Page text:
Types of Rasboras - Planted Tank Mates
Shoal of Harlequin Rasboras

Types of Rasboras


Most types of Rasboras make great community fish.  They’re generally peaceful and pair well with other tetras, danios and even dwarf shrimp.  Being small in size, they can be timid and shy, often hiding in plants and shady areas.  When kept in large groups, they feel more comfortable and safe and will exhibit strong shoaling tendencies.  It’s easy to select a species and give your planted tank a nice variety of color, pattern and activity.

Types of Rasboras

Tiny Rasboras 3/4” | 10 gallons 

Chili Rasbora are also known as Mosquito Rasboras.  They’re most frequently found in local fish stores and are hardy and easy to care for.  Their vibrant red body with black spots make them stand out in any planted tank community.  This is especially true when you keep them in large groups and have a white or black background .  Keep them with Neon Tetras or Blue Dream shrimps for a contrast in color and variety.

Chili rasbora fish profile.
Chili Rasbora – available on Amazon

Galaxy Rasboras are also known as Celestial Pearl Danios.  They entered the fishkeeping world in the early 2000’s and became famous for their spotted bodies and bright orange fins.  What makes them great is that they’ve extremely easy to breed.  Pairing a male and female in a breeding tank can result in fertilized eggs almost daily.  You can read more about their easy breeding process here.

Galaxy rasbora fish, also known as Celestial Pearl Danios.
Galaxy Rasbora or Celestial Pearl Danio – available on Amazon

If your aquarium has a white background, a group of Kubotai Rasboras will definitely stand out.  Their natural, highlighter yellow / green bodies are an eye catcher and it’s easy to spot from a distance.  Be sure to keep them in large groups for a shoaling effect.  While they generally come from acidic water conditions, they’re hardy and can tolerate some mild alkalinity.  Just be sure to keep the water parameters stable.

Kubotai rasbora, also known as green neon rasbora fish.
Kubotai Rasbora – available on Amazon
Small Rasboras 1-2” | 10-20 gallon

Emerald Dwarf Rasboras pack a punch with their vertical blue stripes and red-orange fins.  They can get up to 1.5” in size and are a great contrast with more solid color fish like Ember Tetras.  Unlike most rasboras that prefer softer, acidic water parameters, Emerald Dwarf Rasboras require alkaline water conditions.  You can keep them with dwarf shrimp, but be sure it’s Neocaridina Shrimp that can tolerate the higher PH.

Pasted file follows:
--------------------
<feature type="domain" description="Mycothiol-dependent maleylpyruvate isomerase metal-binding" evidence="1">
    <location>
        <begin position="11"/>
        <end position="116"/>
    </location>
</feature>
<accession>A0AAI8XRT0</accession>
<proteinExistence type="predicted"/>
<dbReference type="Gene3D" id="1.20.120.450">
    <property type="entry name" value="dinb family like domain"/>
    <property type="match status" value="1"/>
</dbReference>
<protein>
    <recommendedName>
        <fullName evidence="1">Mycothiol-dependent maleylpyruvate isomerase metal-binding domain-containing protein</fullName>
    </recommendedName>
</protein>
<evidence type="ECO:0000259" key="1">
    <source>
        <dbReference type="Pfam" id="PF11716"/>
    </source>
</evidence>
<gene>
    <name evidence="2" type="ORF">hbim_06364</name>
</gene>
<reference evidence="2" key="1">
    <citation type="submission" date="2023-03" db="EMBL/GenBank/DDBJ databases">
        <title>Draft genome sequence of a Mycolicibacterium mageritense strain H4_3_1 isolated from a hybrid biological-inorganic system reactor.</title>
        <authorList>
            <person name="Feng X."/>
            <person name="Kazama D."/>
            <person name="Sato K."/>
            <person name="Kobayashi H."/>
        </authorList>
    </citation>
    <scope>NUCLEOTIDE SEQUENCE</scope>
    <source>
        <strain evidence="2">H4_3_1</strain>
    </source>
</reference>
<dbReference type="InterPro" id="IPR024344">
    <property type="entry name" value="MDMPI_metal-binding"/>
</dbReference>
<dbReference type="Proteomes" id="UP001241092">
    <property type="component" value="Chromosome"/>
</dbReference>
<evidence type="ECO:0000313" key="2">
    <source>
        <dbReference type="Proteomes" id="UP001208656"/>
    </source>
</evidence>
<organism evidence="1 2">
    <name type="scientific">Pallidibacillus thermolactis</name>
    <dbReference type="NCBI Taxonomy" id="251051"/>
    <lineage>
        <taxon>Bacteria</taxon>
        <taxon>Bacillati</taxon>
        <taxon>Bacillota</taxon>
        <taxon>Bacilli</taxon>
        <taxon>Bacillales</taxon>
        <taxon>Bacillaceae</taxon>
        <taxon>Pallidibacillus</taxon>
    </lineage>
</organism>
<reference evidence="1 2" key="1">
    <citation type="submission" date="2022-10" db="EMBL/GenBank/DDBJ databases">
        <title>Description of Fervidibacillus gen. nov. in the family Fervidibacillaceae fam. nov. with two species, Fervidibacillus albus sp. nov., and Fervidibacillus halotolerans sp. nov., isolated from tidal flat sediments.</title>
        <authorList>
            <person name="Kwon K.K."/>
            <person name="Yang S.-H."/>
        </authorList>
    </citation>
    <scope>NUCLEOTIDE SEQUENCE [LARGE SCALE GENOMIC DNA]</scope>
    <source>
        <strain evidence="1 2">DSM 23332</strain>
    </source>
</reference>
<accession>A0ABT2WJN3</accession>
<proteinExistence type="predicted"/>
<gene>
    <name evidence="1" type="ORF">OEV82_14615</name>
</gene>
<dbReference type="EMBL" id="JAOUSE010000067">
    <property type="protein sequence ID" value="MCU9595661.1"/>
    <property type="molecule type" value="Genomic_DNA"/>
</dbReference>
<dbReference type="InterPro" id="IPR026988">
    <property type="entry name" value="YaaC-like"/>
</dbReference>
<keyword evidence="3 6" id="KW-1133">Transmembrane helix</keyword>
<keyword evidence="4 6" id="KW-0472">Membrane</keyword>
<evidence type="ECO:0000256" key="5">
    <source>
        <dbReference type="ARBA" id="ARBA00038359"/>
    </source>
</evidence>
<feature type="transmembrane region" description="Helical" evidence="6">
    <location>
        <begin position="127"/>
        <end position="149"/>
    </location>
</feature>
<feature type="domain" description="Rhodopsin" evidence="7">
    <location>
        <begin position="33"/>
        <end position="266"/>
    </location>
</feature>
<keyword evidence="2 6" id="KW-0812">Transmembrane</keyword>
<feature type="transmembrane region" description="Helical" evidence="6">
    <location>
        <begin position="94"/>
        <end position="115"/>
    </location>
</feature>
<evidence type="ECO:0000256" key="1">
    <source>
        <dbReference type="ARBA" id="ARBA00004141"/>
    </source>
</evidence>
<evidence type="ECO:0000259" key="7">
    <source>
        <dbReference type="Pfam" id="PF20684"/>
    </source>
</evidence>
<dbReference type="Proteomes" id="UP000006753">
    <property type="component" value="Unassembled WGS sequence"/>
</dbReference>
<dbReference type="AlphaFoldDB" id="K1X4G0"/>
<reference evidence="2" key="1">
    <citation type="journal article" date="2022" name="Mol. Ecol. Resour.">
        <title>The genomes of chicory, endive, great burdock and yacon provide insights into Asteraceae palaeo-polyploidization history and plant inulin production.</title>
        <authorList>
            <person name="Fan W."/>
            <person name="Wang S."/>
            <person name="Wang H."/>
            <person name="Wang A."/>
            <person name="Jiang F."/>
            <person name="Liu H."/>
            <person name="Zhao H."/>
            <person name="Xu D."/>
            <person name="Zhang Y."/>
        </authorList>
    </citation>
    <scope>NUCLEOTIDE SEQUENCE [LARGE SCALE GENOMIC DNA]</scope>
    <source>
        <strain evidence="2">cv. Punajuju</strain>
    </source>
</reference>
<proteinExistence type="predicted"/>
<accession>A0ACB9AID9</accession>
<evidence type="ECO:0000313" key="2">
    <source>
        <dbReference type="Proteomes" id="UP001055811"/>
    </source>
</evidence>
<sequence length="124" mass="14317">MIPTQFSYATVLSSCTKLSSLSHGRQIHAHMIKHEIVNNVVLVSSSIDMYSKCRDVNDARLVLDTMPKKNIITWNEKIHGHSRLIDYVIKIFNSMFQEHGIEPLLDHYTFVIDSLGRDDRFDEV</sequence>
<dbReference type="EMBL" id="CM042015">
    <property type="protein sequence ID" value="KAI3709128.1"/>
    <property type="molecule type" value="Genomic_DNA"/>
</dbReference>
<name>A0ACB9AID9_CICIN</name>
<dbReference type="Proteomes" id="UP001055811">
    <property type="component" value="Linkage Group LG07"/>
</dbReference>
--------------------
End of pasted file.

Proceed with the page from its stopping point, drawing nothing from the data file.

Emerald dwarf rasbora fish (Danio erythromicron).
Emerald Dwarf Rasbora – available on Amazon

Harlequin Rasbora are another popular species that can be found in most local fish stores.  They’re also known as “Pork Chop” rasboras due to the black pattern on their body shaped like a sliced pork cut.  They’re relatively hardy fish and versatile with most community fish.  Their group size can be smaller as they get up to 2” in size, like most nano fish they’re more comfortable in higher numbers.

Harlequin or pork-chop rasbora

Black Harlequin Rasbora are a cousin to Harlequin Rasboras.  Their black pork chop pattern actually extends towards their head, covering most of the body.  The body is a duller orange color and under certain lighting conditions, the black can look a bit purple.  These middle to top dwellers are a great contrast with bottom dwelling fish like corydoras and otocinclus.

Black harlequin rasbora fish (Trigonostigma heteromorpha)

Medium Rasboras 3-5” | 30-40 gallon plus

Clown Rasboras can easily get mistaken for Dwarf Rasboras, especially when they’re juveniles.  Be careful with Clown Rasboras though because they can actually get up to 4” in size like a Siamese Algae Eater.  While you can start them in a smaller 20 gallon tank, they prefer to be kept in groups and will  require a 40 gallon tank or larger.  Aim for a wider tank rather than tall so there’s ample room to swim back and forth.  See this blog article for a graphical comparison of tank sizes.

Clown rasbora (Rasbora kalochroma).

Scissortail Rasbora have a split tail with black and white pattern.  At first glance, it reminds you of a Rummy Nose Tetra with its unique tail stripes.  Unlike a Rummy Nose Tetra, a Scissortail Rasbora can get up to 5” in size.  This is another rasbora species that absolutely requires a larger tank.  Dwarf shrimps may or may not be safe with these larger fish, depending on the setup and density of plants.

Group of scissor tail rasboras


Rummy Nose Rasboras are also known as Asian Rummy Nose Tetras or Sawbwa Barbs. Similar to how Galaxy Rasboras and Blue Axelrodi are more related to danios, Rummy Nose Rasboras are actually more related to barb fishes.  Their shape and size though is uncanny to a rasbora or tetra, as well as their general water requirements.  With an orange nose, purple cheek and red-tipped tail, they’re a great addition to any community tank. 

Rummy Nose rasbora (Sawbwa resplendens).

All Things Considered

Many types of rasboras can be kept in small tanks.  While you can keep them in a 5 gallon aquarium, you want to provide more than the bare minimum living condition.  To see them thrive, aim for a 10 gallon tank or larger.  Provide tall stem plants or tie mosses to branches and create some relief area in the habitat.  To amplify their shoaling tendencies, try including a larger showcase fish like a single Dwarf Gourami.  A larger yet peaceful species will group rasboras tighter and swim together.  Their variety of colors, patterns and peaceful nature will make them a great addition to any planted tank. 

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